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Unpaid Taxes? Taxpayers Have Options

Unpaid Taxes? Taxpayers Have Options
by Kristi Shibata

Financial complications and lifestyle changes can all add up to tax debt problems. If you miss the filing deadline or have racked up some unexpected tax debt, the best thing you can do is to pay without delay--interest and penalties do add up quickly. And if you can't pay in full, contact the IRS as soon as possible to work out a plan.

File On Time Even if You Can't Pay
Keep in mind that the charges for non-payment are much lower than the penalties for not filing, which is 5% of your tax liability per month up to a maximum of 25%. Even if you can't pay the amount owed, get the return filed on time or file for an automatic extension before the due date. Then try one of the following options for paying what you owe.

You Have Options for Paying Your Tax Debt
Luckily, the government has created provisions for collecting unpaid taxes that don't involve first-born children or debtor's prison. The IRS allows personal or business tax debt to be paid over time.

Such tax repayment programs include:
  • Extension of Time to Pay
    If you can manage to remit the unpaid taxes within 30 to 120 days, the easiest solution is to request an extension of time to pay. Just go to the IRS Web site and select the Online Payment Agreement (OPA) application and choose "short term extension." You will have to pay interest and penalties on your tax debt, but it's less than the cost of paying in installments--and a lot less than the price of ignoring the problem.

  • Pay with a Credit Card
    You can also use your credit cards to get rid of tax debt--for this privilege, the IRS charges a "convenience fee," the credit card companies charge a fee on their end also, and you will of course pay credit card interest. If you can get a low fixed credit card interest rate this might be a fairly cheap way to resolve an unpaid tax issue.

  • Tap Your Home Equity
    Your home may provide you with the cheapest way to pay off the IRS. A home equity loan is fairly inexpensive to get, and the interest rate is likely to be much less than the IRS or your credit card companies will charge. In addition, the IRS will require that you try this route before accepting an Offer in Compromise from you or allowing you a hardship extension.

  • IRA Installment Payment Plan
    If your tax debt is $25,000 or less, the IRS might approve an installment payment plan. Apply online by selecting the Online Payment Agreement and choosing "Monthly Payment Plan," or file IRS Form 9465. The IRS will charge a setup fee of $52 to $105, interest (the Federal Short Term rate plus 3%, which equals 5.23% as of March 2008), plus penalties (1/2 % of the unpaid balance for every month or part of a month it remains unpaid).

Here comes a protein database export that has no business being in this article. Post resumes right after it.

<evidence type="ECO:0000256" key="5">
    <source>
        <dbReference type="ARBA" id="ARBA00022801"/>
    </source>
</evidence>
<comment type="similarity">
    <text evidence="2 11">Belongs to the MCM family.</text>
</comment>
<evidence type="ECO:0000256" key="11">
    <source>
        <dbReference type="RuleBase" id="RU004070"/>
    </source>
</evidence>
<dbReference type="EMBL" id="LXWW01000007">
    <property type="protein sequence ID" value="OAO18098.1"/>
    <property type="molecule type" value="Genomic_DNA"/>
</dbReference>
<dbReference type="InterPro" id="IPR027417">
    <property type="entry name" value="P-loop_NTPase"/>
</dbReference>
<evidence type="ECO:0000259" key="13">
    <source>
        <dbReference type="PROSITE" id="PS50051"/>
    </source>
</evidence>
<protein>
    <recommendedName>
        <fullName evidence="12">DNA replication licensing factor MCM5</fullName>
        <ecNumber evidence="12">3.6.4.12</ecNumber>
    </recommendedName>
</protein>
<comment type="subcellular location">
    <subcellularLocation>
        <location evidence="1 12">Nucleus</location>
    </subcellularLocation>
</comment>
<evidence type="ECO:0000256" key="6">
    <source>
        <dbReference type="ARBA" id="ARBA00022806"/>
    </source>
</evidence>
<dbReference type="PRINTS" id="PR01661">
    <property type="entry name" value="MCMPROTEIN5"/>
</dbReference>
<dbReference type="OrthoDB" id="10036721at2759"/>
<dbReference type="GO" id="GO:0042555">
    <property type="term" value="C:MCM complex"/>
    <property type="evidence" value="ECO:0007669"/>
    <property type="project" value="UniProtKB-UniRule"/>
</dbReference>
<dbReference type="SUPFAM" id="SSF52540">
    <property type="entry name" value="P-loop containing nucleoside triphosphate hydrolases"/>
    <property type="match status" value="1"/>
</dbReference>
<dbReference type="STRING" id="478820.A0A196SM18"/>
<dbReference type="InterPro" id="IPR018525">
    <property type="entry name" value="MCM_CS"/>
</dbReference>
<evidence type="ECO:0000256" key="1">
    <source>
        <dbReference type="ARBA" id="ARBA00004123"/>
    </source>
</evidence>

If you fail to make payments on time or miss payments your plan may be terminated and could cause collection efforts to begin. It is best to set up your plan so the amount you have agreed upon is automatically deducted from your checking account.

  • Offer in Compromise (OIC)
    If you can't get an installment plan approved and your financial situation makes it impossible to pay the full amount due, see if you are eligible to file an Offer in Compromise. Just use the checklist in the IRS Form 656 to see if you qualify. If the IRS agrees that you can't pay it all (after reviewing your income and assets and determining that you have no other payment options) you may be allowed to settle your tax debt for less than the full amount. The purpose of the OIC program is to find a compromise when it is in the best interests of the government and taxpayer to do so.

  • Application for Extension Due to Hardship
    If you can't pay your tax debt with an installation agreement and don't have sufficient income or assets to pay the amount due, you can file IRS Form 1127 and apply for a 6 month extension of time to settle your unpaid tax obligation. It isn't easy to get this extension; you must show that you will have substantial financial loss if you pay your tax debt on the due date. You must show that you don't have enough cash (and by "cash" the IRS means any asset that you can convert to cash as well) to pay the tax. You will have to list your assets at current market value and also prove your inability to borrow the money. A hardship delay is not just tough to get; you still owe interest on the unpaid tax liability until the debt is repaid.

 

There are many situations that could lead to missing tax deadlines or being unable to pay the taxes on time. While it is best to file on time and pay your balance in full, there are times when you need a little help. Know your options so you can get back on track and out of tax debt.

Sources
IRS - Offer in Compromise
IRS - Payment Plans, Installment Agreements
IRS Form 1127
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